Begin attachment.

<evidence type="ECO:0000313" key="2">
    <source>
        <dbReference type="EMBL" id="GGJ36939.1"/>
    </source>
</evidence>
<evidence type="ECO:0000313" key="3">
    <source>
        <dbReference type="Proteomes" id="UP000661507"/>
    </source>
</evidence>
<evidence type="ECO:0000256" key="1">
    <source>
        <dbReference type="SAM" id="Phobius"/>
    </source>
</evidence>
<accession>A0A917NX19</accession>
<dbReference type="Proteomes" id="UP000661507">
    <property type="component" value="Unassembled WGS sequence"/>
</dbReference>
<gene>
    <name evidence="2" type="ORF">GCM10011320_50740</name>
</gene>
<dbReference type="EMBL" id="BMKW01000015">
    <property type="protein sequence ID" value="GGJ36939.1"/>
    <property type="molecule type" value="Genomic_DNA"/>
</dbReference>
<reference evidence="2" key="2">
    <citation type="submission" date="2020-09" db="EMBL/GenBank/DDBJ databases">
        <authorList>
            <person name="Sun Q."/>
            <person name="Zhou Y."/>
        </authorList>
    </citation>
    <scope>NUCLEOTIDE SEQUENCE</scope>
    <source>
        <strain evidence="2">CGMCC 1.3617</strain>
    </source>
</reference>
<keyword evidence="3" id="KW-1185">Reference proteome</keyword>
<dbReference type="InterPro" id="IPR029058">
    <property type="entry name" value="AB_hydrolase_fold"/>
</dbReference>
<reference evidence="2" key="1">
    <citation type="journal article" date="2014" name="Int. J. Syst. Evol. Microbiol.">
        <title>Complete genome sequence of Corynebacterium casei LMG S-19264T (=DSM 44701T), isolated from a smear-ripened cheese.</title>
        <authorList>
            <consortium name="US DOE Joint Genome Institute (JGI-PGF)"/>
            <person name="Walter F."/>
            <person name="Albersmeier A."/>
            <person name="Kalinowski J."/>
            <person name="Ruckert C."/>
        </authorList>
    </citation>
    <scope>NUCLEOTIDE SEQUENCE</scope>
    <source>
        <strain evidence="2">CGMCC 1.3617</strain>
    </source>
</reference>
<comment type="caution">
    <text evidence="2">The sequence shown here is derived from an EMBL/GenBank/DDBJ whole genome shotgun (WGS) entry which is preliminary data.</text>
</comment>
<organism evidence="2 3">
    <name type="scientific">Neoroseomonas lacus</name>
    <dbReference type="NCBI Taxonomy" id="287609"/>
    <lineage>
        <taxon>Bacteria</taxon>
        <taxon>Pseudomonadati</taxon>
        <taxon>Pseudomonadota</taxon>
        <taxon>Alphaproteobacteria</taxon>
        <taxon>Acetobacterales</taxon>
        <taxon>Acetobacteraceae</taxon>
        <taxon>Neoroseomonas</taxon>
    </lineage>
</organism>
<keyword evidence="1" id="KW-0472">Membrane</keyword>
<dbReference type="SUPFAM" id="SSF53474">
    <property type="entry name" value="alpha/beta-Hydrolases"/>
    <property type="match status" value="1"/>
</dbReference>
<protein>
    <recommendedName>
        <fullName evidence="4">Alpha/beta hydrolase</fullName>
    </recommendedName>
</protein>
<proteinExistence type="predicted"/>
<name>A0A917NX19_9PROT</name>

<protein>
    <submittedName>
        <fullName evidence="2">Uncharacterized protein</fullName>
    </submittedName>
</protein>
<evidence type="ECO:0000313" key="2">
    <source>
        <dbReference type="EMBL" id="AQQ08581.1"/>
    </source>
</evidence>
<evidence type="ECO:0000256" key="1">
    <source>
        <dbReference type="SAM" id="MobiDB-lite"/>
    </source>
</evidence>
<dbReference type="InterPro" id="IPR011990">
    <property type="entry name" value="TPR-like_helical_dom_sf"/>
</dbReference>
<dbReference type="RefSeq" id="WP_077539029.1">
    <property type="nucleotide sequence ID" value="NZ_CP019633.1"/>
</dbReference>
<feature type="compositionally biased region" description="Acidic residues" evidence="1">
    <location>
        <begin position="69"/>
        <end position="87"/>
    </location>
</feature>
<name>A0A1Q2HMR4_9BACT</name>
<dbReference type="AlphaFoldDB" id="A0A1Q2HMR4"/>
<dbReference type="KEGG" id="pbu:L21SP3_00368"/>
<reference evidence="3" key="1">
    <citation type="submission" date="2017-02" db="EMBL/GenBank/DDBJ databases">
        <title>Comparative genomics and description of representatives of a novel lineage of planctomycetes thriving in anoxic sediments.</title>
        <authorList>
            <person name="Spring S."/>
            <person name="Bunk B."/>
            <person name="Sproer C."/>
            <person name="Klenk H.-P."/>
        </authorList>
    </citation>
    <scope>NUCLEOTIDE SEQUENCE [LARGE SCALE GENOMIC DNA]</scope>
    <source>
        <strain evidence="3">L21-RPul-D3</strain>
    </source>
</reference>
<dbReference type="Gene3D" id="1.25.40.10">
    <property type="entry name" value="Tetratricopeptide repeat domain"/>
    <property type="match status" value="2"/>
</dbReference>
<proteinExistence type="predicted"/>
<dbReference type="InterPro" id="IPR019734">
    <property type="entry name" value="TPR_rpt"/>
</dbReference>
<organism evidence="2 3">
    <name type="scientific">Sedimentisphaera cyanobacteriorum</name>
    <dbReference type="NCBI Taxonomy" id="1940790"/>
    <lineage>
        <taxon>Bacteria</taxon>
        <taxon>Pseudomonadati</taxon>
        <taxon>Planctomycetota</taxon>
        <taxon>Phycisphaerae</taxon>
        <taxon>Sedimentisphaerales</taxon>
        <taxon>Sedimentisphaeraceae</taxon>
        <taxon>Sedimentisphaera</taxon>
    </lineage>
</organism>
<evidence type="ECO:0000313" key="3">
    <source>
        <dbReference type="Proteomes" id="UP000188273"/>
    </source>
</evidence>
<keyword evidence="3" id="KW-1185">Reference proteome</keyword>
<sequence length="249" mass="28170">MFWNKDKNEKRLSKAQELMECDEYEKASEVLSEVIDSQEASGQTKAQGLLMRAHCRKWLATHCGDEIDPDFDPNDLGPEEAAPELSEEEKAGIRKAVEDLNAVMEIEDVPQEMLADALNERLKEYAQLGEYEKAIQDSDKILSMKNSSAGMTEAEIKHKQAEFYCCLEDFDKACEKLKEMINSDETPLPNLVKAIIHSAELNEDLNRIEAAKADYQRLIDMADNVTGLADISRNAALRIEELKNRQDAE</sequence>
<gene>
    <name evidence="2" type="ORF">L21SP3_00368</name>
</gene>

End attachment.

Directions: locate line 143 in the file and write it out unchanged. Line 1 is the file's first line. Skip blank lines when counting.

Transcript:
    <lineage>